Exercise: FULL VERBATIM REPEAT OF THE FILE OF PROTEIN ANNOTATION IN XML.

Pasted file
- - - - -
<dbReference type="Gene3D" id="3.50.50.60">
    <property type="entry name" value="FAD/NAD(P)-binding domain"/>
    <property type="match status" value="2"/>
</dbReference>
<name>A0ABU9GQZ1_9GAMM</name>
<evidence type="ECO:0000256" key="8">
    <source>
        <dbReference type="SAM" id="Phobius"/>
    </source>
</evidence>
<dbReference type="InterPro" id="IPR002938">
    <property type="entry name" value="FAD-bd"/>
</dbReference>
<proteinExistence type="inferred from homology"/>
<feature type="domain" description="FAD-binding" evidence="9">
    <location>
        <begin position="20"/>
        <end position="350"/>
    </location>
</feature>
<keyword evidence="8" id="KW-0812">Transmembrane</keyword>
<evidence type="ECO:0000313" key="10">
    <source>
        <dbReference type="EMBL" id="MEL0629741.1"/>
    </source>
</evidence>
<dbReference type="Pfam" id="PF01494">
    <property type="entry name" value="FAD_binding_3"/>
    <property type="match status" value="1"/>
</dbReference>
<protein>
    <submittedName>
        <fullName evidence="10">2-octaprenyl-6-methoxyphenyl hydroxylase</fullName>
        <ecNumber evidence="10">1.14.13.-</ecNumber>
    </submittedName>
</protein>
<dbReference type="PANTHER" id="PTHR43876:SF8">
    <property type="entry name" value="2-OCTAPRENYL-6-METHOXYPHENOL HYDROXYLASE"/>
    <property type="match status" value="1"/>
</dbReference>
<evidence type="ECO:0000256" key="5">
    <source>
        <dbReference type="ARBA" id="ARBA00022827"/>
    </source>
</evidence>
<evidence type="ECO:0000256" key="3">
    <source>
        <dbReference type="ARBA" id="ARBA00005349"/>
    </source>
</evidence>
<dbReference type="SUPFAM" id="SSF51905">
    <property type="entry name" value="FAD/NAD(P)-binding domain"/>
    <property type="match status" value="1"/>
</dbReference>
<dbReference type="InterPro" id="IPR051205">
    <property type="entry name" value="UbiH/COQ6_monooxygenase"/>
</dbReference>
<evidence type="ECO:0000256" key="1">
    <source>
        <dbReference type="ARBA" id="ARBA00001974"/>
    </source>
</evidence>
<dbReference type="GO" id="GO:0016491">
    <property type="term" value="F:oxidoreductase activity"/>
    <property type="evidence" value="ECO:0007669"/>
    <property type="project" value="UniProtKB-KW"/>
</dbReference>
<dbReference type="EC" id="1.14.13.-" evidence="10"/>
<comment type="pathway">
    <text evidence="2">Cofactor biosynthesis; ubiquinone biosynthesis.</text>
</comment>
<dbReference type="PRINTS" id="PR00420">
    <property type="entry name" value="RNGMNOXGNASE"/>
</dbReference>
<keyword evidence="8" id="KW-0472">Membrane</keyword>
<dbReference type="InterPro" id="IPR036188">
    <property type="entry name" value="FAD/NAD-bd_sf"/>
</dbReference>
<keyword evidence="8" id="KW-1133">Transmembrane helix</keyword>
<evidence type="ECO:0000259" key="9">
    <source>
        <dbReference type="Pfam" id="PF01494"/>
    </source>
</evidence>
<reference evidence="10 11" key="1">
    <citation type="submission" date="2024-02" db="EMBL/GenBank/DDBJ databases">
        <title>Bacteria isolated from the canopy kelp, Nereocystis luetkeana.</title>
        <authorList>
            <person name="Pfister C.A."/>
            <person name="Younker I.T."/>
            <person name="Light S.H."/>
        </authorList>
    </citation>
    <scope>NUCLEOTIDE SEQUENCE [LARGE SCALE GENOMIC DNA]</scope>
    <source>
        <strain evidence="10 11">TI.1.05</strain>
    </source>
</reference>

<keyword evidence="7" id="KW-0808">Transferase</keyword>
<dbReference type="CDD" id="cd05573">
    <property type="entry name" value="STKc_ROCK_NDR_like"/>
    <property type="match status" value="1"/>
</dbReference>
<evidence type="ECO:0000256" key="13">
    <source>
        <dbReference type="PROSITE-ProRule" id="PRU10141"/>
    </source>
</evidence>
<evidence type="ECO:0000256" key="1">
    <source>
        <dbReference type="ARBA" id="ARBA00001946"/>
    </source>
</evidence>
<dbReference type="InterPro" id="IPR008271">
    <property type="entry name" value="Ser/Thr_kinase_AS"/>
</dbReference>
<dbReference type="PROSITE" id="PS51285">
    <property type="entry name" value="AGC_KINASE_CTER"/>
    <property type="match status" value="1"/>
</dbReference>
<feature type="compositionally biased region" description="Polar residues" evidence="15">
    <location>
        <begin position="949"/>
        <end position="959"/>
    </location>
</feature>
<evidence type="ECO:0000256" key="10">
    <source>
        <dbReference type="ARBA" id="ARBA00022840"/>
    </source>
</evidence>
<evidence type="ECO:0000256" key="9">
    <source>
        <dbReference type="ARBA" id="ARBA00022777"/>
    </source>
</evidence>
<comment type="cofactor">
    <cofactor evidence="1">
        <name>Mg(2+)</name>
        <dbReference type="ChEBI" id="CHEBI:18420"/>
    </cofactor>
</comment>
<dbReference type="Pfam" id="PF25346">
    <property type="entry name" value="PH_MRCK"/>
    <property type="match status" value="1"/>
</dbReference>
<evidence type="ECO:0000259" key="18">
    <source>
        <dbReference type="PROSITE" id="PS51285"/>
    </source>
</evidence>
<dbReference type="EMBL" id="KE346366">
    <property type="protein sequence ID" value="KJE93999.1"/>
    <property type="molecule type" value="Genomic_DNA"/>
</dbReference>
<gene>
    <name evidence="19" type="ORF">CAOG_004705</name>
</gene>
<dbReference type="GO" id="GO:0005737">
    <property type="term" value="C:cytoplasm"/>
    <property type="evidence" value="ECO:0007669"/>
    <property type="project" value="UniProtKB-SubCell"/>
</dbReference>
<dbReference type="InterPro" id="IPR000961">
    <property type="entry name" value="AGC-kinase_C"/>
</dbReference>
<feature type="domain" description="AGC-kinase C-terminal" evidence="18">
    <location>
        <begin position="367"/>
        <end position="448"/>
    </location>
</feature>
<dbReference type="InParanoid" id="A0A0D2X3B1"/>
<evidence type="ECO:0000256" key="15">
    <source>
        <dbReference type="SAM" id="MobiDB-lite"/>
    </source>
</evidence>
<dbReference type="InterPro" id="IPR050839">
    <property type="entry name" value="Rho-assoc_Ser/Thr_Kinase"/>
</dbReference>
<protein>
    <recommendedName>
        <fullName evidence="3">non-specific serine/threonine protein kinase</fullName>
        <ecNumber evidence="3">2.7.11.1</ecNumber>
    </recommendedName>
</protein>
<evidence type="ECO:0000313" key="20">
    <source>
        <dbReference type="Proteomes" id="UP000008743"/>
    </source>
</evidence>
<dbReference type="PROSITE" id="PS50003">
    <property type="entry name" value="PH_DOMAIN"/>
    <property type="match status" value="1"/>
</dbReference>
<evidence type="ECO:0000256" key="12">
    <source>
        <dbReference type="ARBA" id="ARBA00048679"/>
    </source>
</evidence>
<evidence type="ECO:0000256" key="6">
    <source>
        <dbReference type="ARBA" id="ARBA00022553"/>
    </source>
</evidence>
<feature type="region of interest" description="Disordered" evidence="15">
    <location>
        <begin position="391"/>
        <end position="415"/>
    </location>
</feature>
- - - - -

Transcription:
<dbReference type="Gene3D" id="3.50.50.60">
    <property type="entry name" value="FAD/NAD(P)-binding domain"/>
    <property type="match status" value="2"/>
</dbReference>
<name>A0ABU9GQZ1_9GAMM</name>
<evidence type="ECO:0000256" key="8">
    <source>
        <dbReference type="SAM" id="Phobius"/>
    </source>
</evidence>
<dbReference type="InterPro" id="IPR002938">
    <property type="entry name" value="FAD-bd"/>
</dbReference>
<proteinExistence type="inferred from homology"/>
<feature type="domain" description="FAD-binding" evidence="9">
    <location>
        <begin position="20"/>
        <end position="350"/>
    </location>
</feature>
<keyword evidence="8" id="KW-0812">Transmembrane</keyword>
<evidence type="ECO:0000313" key="10">
    <source>
        <dbReference type="EMBL" id="MEL0629741.1"/>
    </source>
</evidence>
<dbReference type="Pfam" id="PF01494">
    <property type="entry name" value="FAD_binding_3"/>
    <property type="match status" value="1"/>
</dbReference>
<protein>
    <submittedName>
        <fullName evidence="10">2-octaprenyl-6-methoxyphenyl hydroxylase</fullName>
        <ecNumber evidence="10">1.14.13.-</ecNumber>
    </submittedName>
</protein>
<dbReference type="PANTHER" id="PTHR43876:SF8">
    <property type="entry name" value="2-OCTAPRENYL-6-METHOXYPHENOL HYDROXYLASE"/>
    <property type="match status" value="1"/>
</dbReference>
<evidence type="ECO:0000256" key="5">
    <source>
        <dbReference type="ARBA" id="ARBA00022827"/>
    </source>
</evidence>
<evidence type="ECO:0000256" key="3">
    <source>
        <dbReference type="ARBA" id="ARBA00005349"/>
    </source>
</evidence>
<dbReference type="SUPFAM" id="SSF51905">
    <property type="entry name" value="FAD/NAD(P)-binding domain"/>
    <property type="match status" value="1"/>
</dbReference>
<dbReference type="InterPro" id="IPR051205">
    <property type="entry name" value="UbiH/COQ6_monooxygenase"/>
</dbReference>
<evidence type="ECO:0000256" key="1">
    <source>
        <dbReference type="ARBA" id="ARBA00001974"/>
    </source>
</evidence>
<dbReference type="GO" id="GO:0016491">
    <property type="term" value="F:oxidoreductase activity"/>
    <property type="evidence" value="ECO:0007669"/>
    <property type="project" value="UniProtKB-KW"/>
</dbReference>
<dbReference type="EC" id="1.14.13.-" evidence="10"/>
<comment type="pathway">
    <text evidence="2">Cofactor biosynthesis; ubiquinone biosynthesis.</text>
</comment>
<dbReference type="PRINTS" id="PR00420">
    <property type="entry name" value="RNGMNOXGNASE"/>
</dbReference>
<keyword evidence="8" id="KW-0472">Membrane</keyword>
<dbReference type="InterPro" id="IPR036188">
    <property type="entry name" value="FAD/NAD-bd_sf"/>
</dbReference>
<keyword evidence="8" id="KW-1133">Transmembrane helix</keyword>
<evidence type="ECO:0000259" key="9">
    <source>
        <dbReference type="Pfam" id="PF01494"/>
    </source>
</evidence>
<reference evidence="10 11" key="1">
    <citation type="submission" date="2024-02" db="EMBL/GenBank/DDBJ databases">
        <title>Bacteria isolated from the canopy kelp, Nereocystis luetkeana.</title>
        <authorList>
            <person name="Pfister C.A."/>
            <person name="Younker I.T."/>
            <person name="Light S.H."/>
        </authorList>
    </citation>
    <scope>NUCLEOTIDE SEQUENCE [LARGE SCALE GENOMIC DNA]</scope>
    <source>
        <strain evidence="10 11">TI.1.05</strain>
    </source>
</reference>

<keyword evidence="7" id="KW-0808">Transferase</keyword>
<dbReference type="CDD" id="cd05573">
    <property type="entry name" value="STKc_ROCK_NDR_like"/>
    <property type="match status" value="1"/>
</dbReference>
<evidence type="ECO:0000256" key="13">
    <source>
        <dbReference type="PROSITE-ProRule" id="PRU10141"/>
    </source>
</evidence>
<evidence type="ECO:0000256" key="1">
    <source>
        <dbReference type="ARBA" id="ARBA00001946"/>
    </source>
</evidence>
<dbReference type="InterPro" id="IPR008271">
    <property type="entry name" value="Ser/Thr_kinase_AS"/>
</dbReference>
<dbReference type="PROSITE" id="PS51285">
    <property type="entry name" value="AGC_KINASE_CTER"/>
    <property type="match status" value="1"/>
</dbReference>
<feature type="compositionally biased region" description="Polar residues" evidence="15">
    <location>
        <begin position="949"/>
        <end position="959"/>
    </location>
</feature>
<evidence type="ECO:0000256" key="10">
    <source>
        <dbReference type="ARBA" id="ARBA00022840"/>
    </source>
</evidence>
<evidence type="ECO:0000256" key="9">
    <source>
        <dbReference type="ARBA" id="ARBA00022777"/>
    </source>
</evidence>
<comment type="cofactor">
    <cofactor evidence="1">
        <name>Mg(2+)</name>
        <dbReference type="ChEBI" id="CHEBI:18420"/>
    </cofactor>
</comment>
<dbReference type="Pfam" id="PF25346">
    <property type="entry name" value="PH_MRCK"/>
    <property type="match status" value="1"/>
</dbReference>
<evidence type="ECO:0000259" key="18">
    <source>
        <dbReference type="PROSITE" id="PS51285"/>
    </source>
</evidence>
<dbReference type="EMBL" id="KE346366">
    <property type="protein sequence ID" value="KJE93999.1"/>
    <property type="molecule type" value="Genomic_DNA"/>
</dbReference>
<gene>
    <name evidence="19" type="ORF">CAOG_004705</name>
</gene>
<dbReference type="GO" id="GO:0005737">
    <property type="term" value="C:cytoplasm"/>
    <property type="evidence" value="ECO:0007669"/>
    <property type="project" value="UniProtKB-SubCell"/>
</dbReference>
<dbReference type="InterPro" id="IPR000961">
    <property type="entry name" value="AGC-kinase_C"/>
</dbReference>
<feature type="domain" description="AGC-kinase C-terminal" evidence="18">
    <location>
        <begin position="367"/>
        <end position="448"/>
    </location>
</feature>
<dbReference type="InParanoid" id="A0A0D2X3B1"/>
<evidence type="ECO:0000256" key="15">
    <source>
        <dbReference type="SAM" id="MobiDB-lite"/>
    </source>
</evidence>
<dbReference type="InterPro" id="IPR050839">
    <property type="entry name" value="Rho-assoc_Ser/Thr_Kinase"/>
</dbReference>
<protein>
    <recommendedName>
        <fullName evidence="3">non-specific serine/threonine protein kinase</fullName>
        <ecNumber evidence="3">2.7.11.1</ecNumber>
    </recommendedName>
</protein>
<evidence type="ECO:0000313" key="20">
    <source>
        <dbReference type="Proteomes" id="UP000008743"/>
    </source>
</evidence>
<dbReference type="PROSITE" id="PS50003">
    <property type="entry name" value="PH_DOMAIN"/>
    <property type="match status" value="1"/>
</dbReference>
<evidence type="ECO:0000256" key="12">
    <source>
        <dbReference type="ARBA" id="ARBA00048679"/>
    </source>
</evidence>
<evidence type="ECO:0000256" key="6">
    <source>
        <dbReference type="ARBA" id="ARBA00022553"/>
    </source>
</evidence>
<feature type="region of interest" description="Disordered" evidence="15">
    <location>
        <begin position="391"/>
        <end position="415"/>
    </location>
</feature>